Looking back… and looking ahead.
Earlier this week, I personally filed 138 lawsuits on behalf of the City of Memphis against owners of properties that have fallen into serious neglect within the city limits.
This action was taken as a part of the legal strategy we are now employing in our larger campaign to end the blight that has lowered property values and stained the appeal of neighborhoods from Westwood and Orange Mound to Frayser and Raleigh. Overgrown lots and abandoned properties are a community-wide epidemic. Statistics show that less than 1% of the complaints we receive from citizens involve properties that are actually owned by the city. Holding the real negligent property owners accountable is critical to address this issue.
If you live near or know of a house that the City of Memphis should consider for legal action, please call the Mayor’s Citizens Service Center at 901.576.6500 and let us know the address and condition of the property. We are relying on YOU to be our eyes and ears in the neighborhoods.
Tuesday was also significant in that it marks exactly one year since I was sworn in as Mayor for the City of Memphis. It has certainly been a productive year:
- After years of negotiation, the signing of the 20-year lease for the Pyramid by Bass Pro will result in the creative reuse of this major facility and the more expansive development of the Pinch District and Uptown.
- Our economic and workforce development efforts have gained speed through amajor retooling of the Workforce Investment Network, the efforts of our Office of Talent and Human Capital, and an unprecedented level of cooperation between city and county government around the pivotal issues of job creation and retention.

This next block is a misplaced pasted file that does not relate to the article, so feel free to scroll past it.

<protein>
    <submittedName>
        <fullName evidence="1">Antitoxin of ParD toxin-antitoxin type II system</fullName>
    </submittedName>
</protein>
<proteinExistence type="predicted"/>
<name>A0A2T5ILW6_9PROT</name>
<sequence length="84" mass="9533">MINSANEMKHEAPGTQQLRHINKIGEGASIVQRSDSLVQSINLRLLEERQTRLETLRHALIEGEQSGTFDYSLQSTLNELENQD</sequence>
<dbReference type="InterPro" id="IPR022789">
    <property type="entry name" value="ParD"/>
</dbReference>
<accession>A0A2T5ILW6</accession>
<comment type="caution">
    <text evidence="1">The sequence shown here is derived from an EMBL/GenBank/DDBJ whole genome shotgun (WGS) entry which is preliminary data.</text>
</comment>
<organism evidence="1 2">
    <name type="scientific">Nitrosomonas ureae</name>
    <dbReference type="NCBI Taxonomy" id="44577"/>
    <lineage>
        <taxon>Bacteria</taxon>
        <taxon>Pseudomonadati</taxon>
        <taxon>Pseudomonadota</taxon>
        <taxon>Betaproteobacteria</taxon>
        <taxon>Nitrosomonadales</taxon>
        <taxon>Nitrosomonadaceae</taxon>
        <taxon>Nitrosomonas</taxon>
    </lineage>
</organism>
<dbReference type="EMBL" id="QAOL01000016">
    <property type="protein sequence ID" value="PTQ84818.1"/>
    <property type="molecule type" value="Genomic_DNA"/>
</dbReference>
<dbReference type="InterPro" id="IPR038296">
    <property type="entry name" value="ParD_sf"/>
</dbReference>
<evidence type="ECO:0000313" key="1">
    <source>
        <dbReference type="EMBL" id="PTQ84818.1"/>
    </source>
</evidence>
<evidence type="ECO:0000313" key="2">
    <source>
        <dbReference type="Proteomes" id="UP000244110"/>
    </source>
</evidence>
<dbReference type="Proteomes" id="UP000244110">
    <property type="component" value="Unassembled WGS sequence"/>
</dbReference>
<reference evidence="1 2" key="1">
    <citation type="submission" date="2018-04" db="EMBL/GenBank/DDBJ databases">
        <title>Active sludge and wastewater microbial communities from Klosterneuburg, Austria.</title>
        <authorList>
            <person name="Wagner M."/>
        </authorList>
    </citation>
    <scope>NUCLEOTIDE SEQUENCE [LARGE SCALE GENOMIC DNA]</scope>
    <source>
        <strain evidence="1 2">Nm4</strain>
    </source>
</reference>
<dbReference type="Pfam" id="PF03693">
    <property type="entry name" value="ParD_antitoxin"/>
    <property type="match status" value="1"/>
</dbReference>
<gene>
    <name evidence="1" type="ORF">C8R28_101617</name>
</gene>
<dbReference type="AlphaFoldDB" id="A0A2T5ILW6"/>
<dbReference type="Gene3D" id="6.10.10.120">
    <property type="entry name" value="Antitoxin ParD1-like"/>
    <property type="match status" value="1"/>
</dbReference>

- We were successful in securing the support of the Memphis City Council for a $5 million fund for economic development opportunities, portions of which will be applied to a revolving loan program for minority and women-owned businesses.
- As a first step in the improvement of the Fairgrounds area, Tiger Lane was completed within 90 days and 55% minority participation.
- We have met the challenge of funding Memphis City Schools head-on by outlining funding for fiscal years 2011 and 2012 inclusive of some $23 million in budget reductions.
- The Memphis Police Department continues to advance our war on crime using state-of-the-art, data-driven police techniques that have earned international acclaim. Since last year, the most violent crimes in the city of Memphis are down over 40%.
- The Shelby Farms Greenline opened with much fanfare, providing a world-class health and fitness amenity that connects the farthest reaches of Memphis with the core city.
- The new Unified Development Code, Midtown Overlay, and University District Overlay will now guide sustainable, high-quality urban design for Memphis.
Along with our budding partnerships with reputable community development corporations in neighborhood redevelopment, our HOPE VI projects, and the new level of engagement our city is experiencing with federal and national agencies, we have been busy on many different fronts to advance our great city.
Beyond these and other accomplishments, however, we know that the issue of trust is much more important and much more difficult to quantify. We work daily to rebuild your trust in your government by being more transparent, routing out inefficiencies and broken systems, modeling cooperation, and ensuring that civility continually defines our discussions, actions, and even our disagreements.
With your help, we have accomplished a lot — but we know that much more needs to be done. The days and weeks ahead will continue to be best measured by the progress we make and course we set.
Today, I want to reaffirm to you that I am resolved to the work ahead. Our highest hopes for this city and its people will be realized by working together.